That’s exactly what happened during this year’s budget tug of war, when D.C. Corrections Director Margaret Moore went around Barry to negotiate a deal with Congress and the control board to restore $23 million to the corrections budget next year. First, he loses contracting authority to the control board, then budgetary powers to the chief financial officer. Now he’s ceding what little turf remains to his agency heads.

The District and Congress have never been able to forge a relationship that worked satisfactorily for both. Former Rep. Charles Diggs Jr., champion of the home rule charter and the first chairman of the House District Committee under home rule, probably had the best idea on how the relationship should work. Diggs thought home rule required more congressional oversight, not less.

Despite entreaties by D.C. leaders in the early days of home rule that Congress should just butt out, Diggs wrote in 1974, “Under home rule, the buck still stops in Congress.” But Diggs’ reign was cut short by a 1978 criminal conviction for taking kickbacks on a salary paid to a staffer.

He was succeeded by Rep. Ron Dellums (D-Ca.), who ushered in what D.C. congressional Delegate Eleanor Holmes Norton now fondly calls “the Dellums tradition”—keeping congressional hands completely off D.C. We all know how that turned out.

Sen. Loincloth and congressional Republicans are not as fond of the Dellums tradition as Norton. Loincloth says the Clinton rescue plan amounts to asking Congress to foot “the bill for past Democratic Congresses that refused to rein in the District.”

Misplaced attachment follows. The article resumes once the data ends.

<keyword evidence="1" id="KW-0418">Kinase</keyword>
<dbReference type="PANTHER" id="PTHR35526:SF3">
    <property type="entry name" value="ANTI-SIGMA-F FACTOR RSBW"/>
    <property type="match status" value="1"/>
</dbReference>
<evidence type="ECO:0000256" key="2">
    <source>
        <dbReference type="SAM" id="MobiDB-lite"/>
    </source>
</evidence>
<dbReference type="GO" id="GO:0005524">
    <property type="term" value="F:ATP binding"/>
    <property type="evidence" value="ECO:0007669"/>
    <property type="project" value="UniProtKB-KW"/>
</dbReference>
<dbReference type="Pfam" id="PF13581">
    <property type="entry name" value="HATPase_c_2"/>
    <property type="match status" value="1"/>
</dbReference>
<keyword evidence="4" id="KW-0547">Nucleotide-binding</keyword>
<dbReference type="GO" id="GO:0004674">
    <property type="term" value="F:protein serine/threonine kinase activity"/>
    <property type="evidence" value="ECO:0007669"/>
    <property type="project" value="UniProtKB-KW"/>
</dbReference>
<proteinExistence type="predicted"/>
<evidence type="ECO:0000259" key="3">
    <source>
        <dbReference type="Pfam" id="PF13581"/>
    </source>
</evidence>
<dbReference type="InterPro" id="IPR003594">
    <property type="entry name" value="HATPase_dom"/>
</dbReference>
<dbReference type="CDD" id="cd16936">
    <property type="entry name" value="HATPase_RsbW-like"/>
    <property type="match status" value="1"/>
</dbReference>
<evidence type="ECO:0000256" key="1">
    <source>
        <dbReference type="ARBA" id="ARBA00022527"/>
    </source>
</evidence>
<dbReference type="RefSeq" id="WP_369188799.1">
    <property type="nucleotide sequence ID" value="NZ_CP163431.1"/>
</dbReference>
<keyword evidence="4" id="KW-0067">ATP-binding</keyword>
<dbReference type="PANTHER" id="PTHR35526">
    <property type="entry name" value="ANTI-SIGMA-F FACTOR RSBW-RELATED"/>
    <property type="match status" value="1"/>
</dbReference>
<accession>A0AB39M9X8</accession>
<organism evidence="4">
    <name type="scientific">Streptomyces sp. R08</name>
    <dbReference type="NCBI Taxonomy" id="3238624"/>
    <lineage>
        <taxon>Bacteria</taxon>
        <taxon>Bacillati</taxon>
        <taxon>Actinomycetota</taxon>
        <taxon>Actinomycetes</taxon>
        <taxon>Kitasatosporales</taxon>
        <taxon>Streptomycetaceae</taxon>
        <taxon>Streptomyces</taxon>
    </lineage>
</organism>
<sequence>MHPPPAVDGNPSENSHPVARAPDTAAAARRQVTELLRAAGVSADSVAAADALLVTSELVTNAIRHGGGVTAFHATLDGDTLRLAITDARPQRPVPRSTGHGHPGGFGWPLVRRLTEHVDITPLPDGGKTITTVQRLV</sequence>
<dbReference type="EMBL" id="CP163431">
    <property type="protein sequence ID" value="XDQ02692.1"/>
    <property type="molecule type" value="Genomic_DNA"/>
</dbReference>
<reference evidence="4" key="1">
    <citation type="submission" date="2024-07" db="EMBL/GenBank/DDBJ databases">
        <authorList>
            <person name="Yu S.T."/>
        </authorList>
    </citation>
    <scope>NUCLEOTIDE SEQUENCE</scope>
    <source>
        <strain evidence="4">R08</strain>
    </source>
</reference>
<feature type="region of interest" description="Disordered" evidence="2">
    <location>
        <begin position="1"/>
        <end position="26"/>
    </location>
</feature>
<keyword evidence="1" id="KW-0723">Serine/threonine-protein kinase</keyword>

The city’s Democratic State Committee (DSC) rarely attracts any attention when it convenes its monthly meetings at 1 Judiciary Square. The committee, after all, often has trouble gathering a quorum and generally churns out a meaningless stack of ceremonial resolutions and proclamations. The committee’s leaders stumble and stutter when asked what the committee has accomplished in its 22-year history.

However, this year the committee, for a change, gets to exercise a function of some consequence in local politics—selecting the next at-large member of the D.C. Council. The at-large seat will become vacant July 22, when its current occupant, acting council chair Linda Cropp, wins the special election to fill the unexpired term of the late council Chairman Dave Clarke.

Cropp’s elevation to the council chair is a lock, since she faces less-than-token opposition from Socialist Workers Party candidate Mary Martin, who would have trouble getting elected to a vacant advisory neighborhood commission seat.

Once Cropp’s at-large seat becomes vacant, the 74-member DSC, the ruling arm of the city’s dominant political party, will choose a replacement to serve until a special election is held in December. DSC wants to conduct the election by secret ballot.